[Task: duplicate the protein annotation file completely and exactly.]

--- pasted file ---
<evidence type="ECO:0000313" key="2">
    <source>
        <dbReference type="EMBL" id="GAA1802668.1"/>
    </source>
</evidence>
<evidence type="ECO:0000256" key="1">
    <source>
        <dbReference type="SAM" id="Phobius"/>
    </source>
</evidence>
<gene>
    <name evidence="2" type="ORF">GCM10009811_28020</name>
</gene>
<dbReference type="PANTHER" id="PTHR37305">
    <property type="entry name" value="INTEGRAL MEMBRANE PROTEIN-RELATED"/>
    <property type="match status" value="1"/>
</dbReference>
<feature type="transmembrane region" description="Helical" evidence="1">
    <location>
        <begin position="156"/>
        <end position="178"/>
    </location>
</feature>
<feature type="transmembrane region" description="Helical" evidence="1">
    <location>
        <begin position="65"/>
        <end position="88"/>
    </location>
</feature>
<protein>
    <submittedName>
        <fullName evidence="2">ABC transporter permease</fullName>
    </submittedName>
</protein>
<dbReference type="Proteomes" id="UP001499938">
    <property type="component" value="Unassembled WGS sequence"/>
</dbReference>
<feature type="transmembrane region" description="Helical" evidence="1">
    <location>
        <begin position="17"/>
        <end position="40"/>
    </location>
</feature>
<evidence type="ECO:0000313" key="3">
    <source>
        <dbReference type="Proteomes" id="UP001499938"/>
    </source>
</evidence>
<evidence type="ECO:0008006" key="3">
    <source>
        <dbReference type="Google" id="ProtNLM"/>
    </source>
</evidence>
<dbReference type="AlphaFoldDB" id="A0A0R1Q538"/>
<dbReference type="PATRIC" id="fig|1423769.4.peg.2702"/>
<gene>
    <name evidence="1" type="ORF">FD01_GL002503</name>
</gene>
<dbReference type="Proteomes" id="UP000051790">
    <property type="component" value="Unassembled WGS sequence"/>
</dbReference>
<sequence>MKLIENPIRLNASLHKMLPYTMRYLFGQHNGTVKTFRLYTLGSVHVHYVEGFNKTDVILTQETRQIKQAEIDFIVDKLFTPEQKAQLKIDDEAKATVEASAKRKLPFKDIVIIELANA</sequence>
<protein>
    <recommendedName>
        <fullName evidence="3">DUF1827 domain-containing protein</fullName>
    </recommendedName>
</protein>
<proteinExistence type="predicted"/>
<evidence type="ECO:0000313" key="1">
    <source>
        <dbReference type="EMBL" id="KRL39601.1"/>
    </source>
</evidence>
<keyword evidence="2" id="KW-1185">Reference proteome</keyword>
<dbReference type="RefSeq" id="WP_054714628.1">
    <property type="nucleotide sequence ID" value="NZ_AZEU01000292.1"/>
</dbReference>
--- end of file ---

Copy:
<evidence type="ECO:0000313" key="2">
    <source>
        <dbReference type="EMBL" id="GAA1802668.1"/>
    </source>
</evidence>
<evidence type="ECO:0000256" key="1">
    <source>
        <dbReference type="SAM" id="Phobius"/>
    </source>
</evidence>
<gene>
    <name evidence="2" type="ORF">GCM10009811_28020</name>
</gene>
<dbReference type="PANTHER" id="PTHR37305">
    <property type="entry name" value="INTEGRAL MEMBRANE PROTEIN-RELATED"/>
    <property type="match status" value="1"/>
</dbReference>
<feature type="transmembrane region" description="Helical" evidence="1">
    <location>
        <begin position="156"/>
        <end position="178"/>
    </location>
</feature>
<feature type="transmembrane region" description="Helical" evidence="1">
    <location>
        <begin position="65"/>
        <end position="88"/>
    </location>
</feature>
<protein>
    <submittedName>
        <fullName evidence="2">ABC transporter permease</fullName>
    </submittedName>
</protein>
<dbReference type="Proteomes" id="UP001499938">
    <property type="component" value="Unassembled WGS sequence"/>
</dbReference>
<feature type="transmembrane region" description="Helical" evidence="1">
    <location>
        <begin position="17"/>
        <end position="40"/>
    </location>
</feature>
<evidence type="ECO:0000313" key="3">
    <source>
        <dbReference type="Proteomes" id="UP001499938"/>
    </source>
</evidence>
<evidence type="ECO:0008006" key="3">
    <source>
        <dbReference type="Google" id="ProtNLM"/>
    </source>
</evidence>
<dbReference type="AlphaFoldDB" id="A0A0R1Q538"/>
<dbReference type="PATRIC" id="fig|1423769.4.peg.2702"/>
<gene>
    <name evidence="1" type="ORF">FD01_GL002503</name>
</gene>
<dbReference type="Proteomes" id="UP000051790">
    <property type="component" value="Unassembled WGS sequence"/>
</dbReference>
<sequence>MKLIENPIRLNASLHKMLPYTMRYLFGQHNGTVKTFRLYTLGSVHVHYVEGFNKTDVILTQETRQIKQAEIDFIVDKLFTPEQKAQLKIDDEAKATVEASAKRKLPFKDIVIIELANA</sequence>
<protein>
    <recommendedName>
        <fullName evidence="3">DUF1827 domain-containing protein</fullName>
    </recommendedName>
</protein>
<proteinExistence type="predicted"/>
<evidence type="ECO:0000313" key="1">
    <source>
        <dbReference type="EMBL" id="KRL39601.1"/>
    </source>
</evidence>
<keyword evidence="2" id="KW-1185">Reference proteome</keyword>
<dbReference type="RefSeq" id="WP_054714628.1">
    <property type="nucleotide sequence ID" value="NZ_AZEU01000292.1"/>
</dbReference>